The page you are visiting was formerly part of the Which? University website, but is now being provided by The Uni Guide — part of The Student Room. For more information please click here.

Cookies help us deliver our services. By using our services, you agree to our use of cookies. Learn more

Animal Science and Welfare (with Foundation Year)

Entry requirements


UCAS Tariff

32-88

Offers are tailored to individual circumstances on a case-by-case basis.

About this course


This course has alternative study modes. Contact the university to find out how the information below might vary.

Course option

4.0years

Full-time including foundation year | 2022

Other options

5.0 years | Sandwich including foundation year | 2022

Subject

Animal science

**Note: Due to the type of course delivery and visa restrictions, this course is NOT available to international students requiring a Student Visa**.

**Course overview**: This course includes a foundation year - ideal if you need additional preparation or if you don't have sufficient grades to join Year 1. The course has been specifically designed for those with an interest in animals, their welfare and how science can contribute to solving global challenges facing them. The aim of the course is to prepare graduates for a broad range of careers within industrial, commercial, government and environmental settings and postgraduate study.

The course incorporates three core discipline-based themes, which are developed at each level, as follows: Animal Biology and Biological Sciences, Ecology and Conservation, Animal Welfare and Behaviour.

At our partner institute, East Durham College (Houghall campus), you gain hands-on experience with native and exotic animals. This includes understanding their physiology, nutrition and digestion, husbandry, and management, and how scientific tools and research can benefit the health and welfare of all animal species.

The Houghall Farm site, set on a stunning 476-acre estate, minutes from Durham city centre, is a fantastic place to work with animals. A purpose-built small animal care centre was has several specialist facilities including a snake house, lizard house, tortoise house, aquatics, small mammals house and an aviary. There is also a commercial dog grooming studio, 22-bay dog kennel and a dog agility and walking area. The site is also home to horse riding stables, an arena and commercial pig and cattle facilities. An optional work placement year is included in this course, at no extra cost.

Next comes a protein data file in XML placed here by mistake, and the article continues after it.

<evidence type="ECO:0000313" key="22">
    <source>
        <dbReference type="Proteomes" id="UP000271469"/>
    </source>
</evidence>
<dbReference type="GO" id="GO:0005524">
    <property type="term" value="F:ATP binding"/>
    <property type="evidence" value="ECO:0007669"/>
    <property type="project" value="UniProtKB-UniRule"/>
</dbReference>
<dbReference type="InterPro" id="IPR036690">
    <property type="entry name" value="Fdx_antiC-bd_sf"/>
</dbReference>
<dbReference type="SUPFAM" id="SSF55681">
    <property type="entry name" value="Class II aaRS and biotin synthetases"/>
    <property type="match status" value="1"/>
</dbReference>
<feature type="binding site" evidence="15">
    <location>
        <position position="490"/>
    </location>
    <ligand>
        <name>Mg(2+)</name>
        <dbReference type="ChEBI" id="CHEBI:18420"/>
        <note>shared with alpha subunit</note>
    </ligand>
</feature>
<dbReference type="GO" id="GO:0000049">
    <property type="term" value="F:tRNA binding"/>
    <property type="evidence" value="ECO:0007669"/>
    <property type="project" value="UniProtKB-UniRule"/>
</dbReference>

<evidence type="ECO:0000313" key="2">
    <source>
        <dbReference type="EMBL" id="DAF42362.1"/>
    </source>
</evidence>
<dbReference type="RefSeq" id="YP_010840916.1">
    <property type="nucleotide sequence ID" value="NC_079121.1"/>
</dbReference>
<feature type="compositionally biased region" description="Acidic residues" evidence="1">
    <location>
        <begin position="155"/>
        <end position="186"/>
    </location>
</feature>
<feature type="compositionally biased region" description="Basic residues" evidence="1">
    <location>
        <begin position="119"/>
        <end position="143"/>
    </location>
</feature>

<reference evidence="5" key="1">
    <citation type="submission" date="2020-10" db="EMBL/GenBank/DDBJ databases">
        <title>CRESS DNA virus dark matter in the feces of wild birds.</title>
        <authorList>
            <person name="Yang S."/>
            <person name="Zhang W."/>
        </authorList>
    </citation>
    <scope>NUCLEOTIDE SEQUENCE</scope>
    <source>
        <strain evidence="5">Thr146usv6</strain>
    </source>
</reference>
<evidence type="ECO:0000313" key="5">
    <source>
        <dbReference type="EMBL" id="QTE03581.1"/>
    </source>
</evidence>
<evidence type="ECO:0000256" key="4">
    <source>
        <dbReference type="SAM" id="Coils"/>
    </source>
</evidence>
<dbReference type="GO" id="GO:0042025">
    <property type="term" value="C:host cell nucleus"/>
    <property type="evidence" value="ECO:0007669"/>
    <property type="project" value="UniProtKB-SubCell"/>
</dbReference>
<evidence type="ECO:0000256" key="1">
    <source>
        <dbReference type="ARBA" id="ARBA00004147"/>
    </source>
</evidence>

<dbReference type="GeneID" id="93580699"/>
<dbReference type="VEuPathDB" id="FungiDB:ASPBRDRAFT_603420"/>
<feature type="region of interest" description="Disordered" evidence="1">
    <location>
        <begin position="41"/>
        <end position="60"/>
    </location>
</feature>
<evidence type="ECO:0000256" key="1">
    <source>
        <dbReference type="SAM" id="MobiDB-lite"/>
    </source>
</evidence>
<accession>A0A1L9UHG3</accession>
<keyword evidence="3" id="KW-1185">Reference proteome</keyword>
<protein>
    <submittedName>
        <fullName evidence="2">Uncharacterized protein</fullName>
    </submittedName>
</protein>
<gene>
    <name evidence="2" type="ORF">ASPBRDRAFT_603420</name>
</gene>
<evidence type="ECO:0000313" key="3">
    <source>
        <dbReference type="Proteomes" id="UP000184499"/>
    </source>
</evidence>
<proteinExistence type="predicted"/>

**Top three reasons to study this course at Teesside University**:
1. Hands on practical experience in lab, on the farm, and in urban and countryside settings.
2. A strong scientific foundation in animal science and welfare.
3. Our teaching team includes active and internationally published researchers.

**After the course**: You will be well placed to seek employment in a range of sectors that support animal science and welfare including public services, zoos, wildlife parks, charities, conservation, and animal research. This degree will also provide a strong basis for postgraduate study.

Modules

Access course information through Teesside University’s website using the course details link provided.

Assessment methods

You attend a range of lectures, small-group tutorials, hands-on laboratory sessions and animal handling sessions at Houghall Farm. Part of your course also involves a substantial research-based project.

The course provides a number of contact teaching and assessment hours (such as lectures, tutorials, laboratory work, projects, examinations), but you are also expected to undertake self-study time to review lecture notes, prepare coursework assignments, work on projects and revise for assessments.

Your learning involves different types of assessment including coursework, assignments and examinations.

Tuition fees

Select where you currently live to see what you'll pay:

England
£9,250
per year
Northern Ireland
£9,250
per year
Republic of Ireland
£9,250
per year
Scotland
£9,250
per year
Wales
£9,250
per year

The Uni


Course location:

Teesside University

Department:

Life and Physical Sciences

Read full university profile

What students say


How do students rate their degree experience?

The stats below relate to the general subject area/s at this university, not this specific course. We show this where there isn’t enough data about the course, or where this is the most detailed info available to us.

Animal science

Sorry, no information to show

This is usually because there were too few respondents in the data we receive to be able to provide results about the subject at this university.


Who studies this subject and how do they get on?

99%
UK students
1%
International students
19%
Male students
81%
Female students
88%
2:1 or above
13%
First year drop out rate

Most popular A-Levels studied (and grade achieved)

B
B
C

After graduation


The stats in this section relate to the general subject area/s at this university – not this specific course. We show this where there isn't enough data about the course, or where this is the most detailed info available to us.

Agriculture, food and related studies

What are graduates doing after six months?

This is what graduates told us they were doing (and earning), shortly after completing their course. We've crunched the numbers to show you if these immediate prospects are high, medium or low, compared to those studying this subject/s at other universities.

96%
med
Employed or in further education